Hammonds’ brand: going, going, nearly gone

Hammonds and US ­firm Squire Sanders & Dempsey are on course to complete the latest transatlantic tie-up after the ­proposed merger last week (5 November) received the overwhelming backing of both partnerships.

More than 90 per cent of the firms’ partners voted in favour of the merger, which will go live on 1 January 2011.

Debate on the subject on TheLawyer.com has focused on the fact that the new ­entity will operate under two names. In the UK, Europe and Asia the merged firm will be called Squire Sanders Hammonds, but in the US, Eastern Europe and Latin America the Hammonds brand will not feature and the firm will simply be known as Squire Sanders
& Dempsey.

This has led to speculation that the tie-up is less a merger of equals and more a case of the US firm boltingon a UK and Europe ­practice, with fears that the Hammonds name could be dropped altogether.

“If the merger goes ahead the Hammonds name will go within a year,” says one TheLawyer.com contributor.

“It is an interesting reflection on the comparative strength of both the reputation of the Hammonds name and the firm’s negotiating position in this transaction,” adds another.

Yet others point to similar mergers such as Mayer Brown’s tie-up with Rowe & Maw or Reed Smith’s with Richards Butler, which both saw the UK firms’ names dropped within several years.

James Maiwurm, the current Squire Sanders chair and the man who will become global chair and CEO of the new firm, insists the Hammonds “name and brand is important”, but adds: “We’ll preserve the name for at least three years and look at it then. Three years is a lifetime in today’s world and we expect to be a very different firm by then.”

Asked how the firm will be branded on its website, Maiwurm replies: “We haven’t figured that out yet, but you’re not going to see the Hammonds name disappear.”

While Hammonds managing partner Peter Crossley, who will become Europe managing partner in the merged firm, concedes that this is an “emotive issue”, he says he wants people to focus on the substance of the merger.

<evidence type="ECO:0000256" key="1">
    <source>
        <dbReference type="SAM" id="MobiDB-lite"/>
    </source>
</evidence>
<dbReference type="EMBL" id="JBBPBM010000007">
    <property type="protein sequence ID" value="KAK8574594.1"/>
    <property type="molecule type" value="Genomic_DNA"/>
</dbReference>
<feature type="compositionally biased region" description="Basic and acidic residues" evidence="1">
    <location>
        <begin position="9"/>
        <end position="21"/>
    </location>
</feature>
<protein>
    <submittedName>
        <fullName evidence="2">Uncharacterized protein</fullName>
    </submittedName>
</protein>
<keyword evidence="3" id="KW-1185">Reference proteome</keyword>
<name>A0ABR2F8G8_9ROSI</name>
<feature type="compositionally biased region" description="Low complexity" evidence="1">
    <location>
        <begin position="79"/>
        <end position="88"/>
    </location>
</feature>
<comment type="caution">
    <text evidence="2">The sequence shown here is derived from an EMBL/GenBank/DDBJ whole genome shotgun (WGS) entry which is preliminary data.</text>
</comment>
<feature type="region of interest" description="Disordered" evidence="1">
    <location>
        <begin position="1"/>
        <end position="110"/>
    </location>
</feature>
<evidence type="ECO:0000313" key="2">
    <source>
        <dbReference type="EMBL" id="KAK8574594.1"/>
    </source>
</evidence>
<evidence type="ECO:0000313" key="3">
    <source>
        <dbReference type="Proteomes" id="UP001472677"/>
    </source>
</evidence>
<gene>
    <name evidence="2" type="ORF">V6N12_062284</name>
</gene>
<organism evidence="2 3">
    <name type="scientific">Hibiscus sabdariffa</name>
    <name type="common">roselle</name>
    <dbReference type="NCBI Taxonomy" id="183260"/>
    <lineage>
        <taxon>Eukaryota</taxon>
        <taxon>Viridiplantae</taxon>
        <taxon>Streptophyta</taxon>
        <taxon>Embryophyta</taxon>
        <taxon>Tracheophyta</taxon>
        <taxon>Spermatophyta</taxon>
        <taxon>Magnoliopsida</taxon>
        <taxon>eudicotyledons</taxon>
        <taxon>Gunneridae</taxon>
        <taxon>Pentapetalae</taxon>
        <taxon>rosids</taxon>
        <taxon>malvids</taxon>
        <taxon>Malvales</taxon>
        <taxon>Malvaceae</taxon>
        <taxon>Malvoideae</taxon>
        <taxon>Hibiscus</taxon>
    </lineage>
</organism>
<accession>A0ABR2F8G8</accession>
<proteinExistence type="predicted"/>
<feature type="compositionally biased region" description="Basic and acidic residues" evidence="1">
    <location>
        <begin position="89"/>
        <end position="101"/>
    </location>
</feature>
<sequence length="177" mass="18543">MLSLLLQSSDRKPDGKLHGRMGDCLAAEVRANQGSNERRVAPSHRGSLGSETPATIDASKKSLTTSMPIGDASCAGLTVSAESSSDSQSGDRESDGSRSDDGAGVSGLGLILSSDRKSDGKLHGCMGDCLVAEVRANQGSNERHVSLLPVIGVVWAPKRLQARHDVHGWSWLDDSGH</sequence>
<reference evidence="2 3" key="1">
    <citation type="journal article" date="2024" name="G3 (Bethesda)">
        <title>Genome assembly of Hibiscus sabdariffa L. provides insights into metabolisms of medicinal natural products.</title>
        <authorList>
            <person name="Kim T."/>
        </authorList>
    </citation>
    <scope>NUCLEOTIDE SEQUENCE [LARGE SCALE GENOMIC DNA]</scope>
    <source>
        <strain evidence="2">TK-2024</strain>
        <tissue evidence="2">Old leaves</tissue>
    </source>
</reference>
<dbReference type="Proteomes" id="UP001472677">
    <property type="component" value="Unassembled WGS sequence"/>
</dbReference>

The new firm will have 1,275 lawyers across 37 offices in 17 countries and a sizeable presence in all of the world’s most important financial centres.

With a combined turnover of $625m (£388.17m) it is on course to break into The Lawyer’s top 50­international firms by ­revenue.

That said, both Crossley and Maiwurm are keen to point out that the deal is a client-led move and not growth for the sake of it.

Suggestions that Hammonds was operating from a weak negotiating position is also harsh. Of the 13 ­positions on the global board, five have gone to Hammonds partners, which seems fair for a firm that is roughly a third of the size
of its US counterpart by ­revenue.

Crossley also claims that the firm’s management structure is more integrated than has been the case with other recent transatlantic tie-ups, and that there will be no Hogan Lovells or SNR Denton-style co-heads. It is Maiwurm who will be “our leader”, stresses Crossley.

The firm will, however, operate under a Swiss Verein structure and have separate partnerships and profit pools, but by next year the firm’s lawyers will operate under the same merit-based remuneration system.

There are four locations where the firms both have offices – Beijing, Brussels, Hong Kong and London. In London the Squire Sanders team will move into ­Hammonds’ office and in Brussels the Hammonds team will move to Squire Sanders’. In Beijing both firms are already in the same building, leaving Hong Kong as the only ­location where the ­combined firm will need to find new space.

The emerging markets of Asia and Latin America are seen as key areas of growth for the new firm, but ­Maiwurm adds: “We know we’re not going to be a ­finished product in Europe and the US, and we’ll look at opportunities to grow in ways that make strategic sense. It depends on clients and practice opportunities.”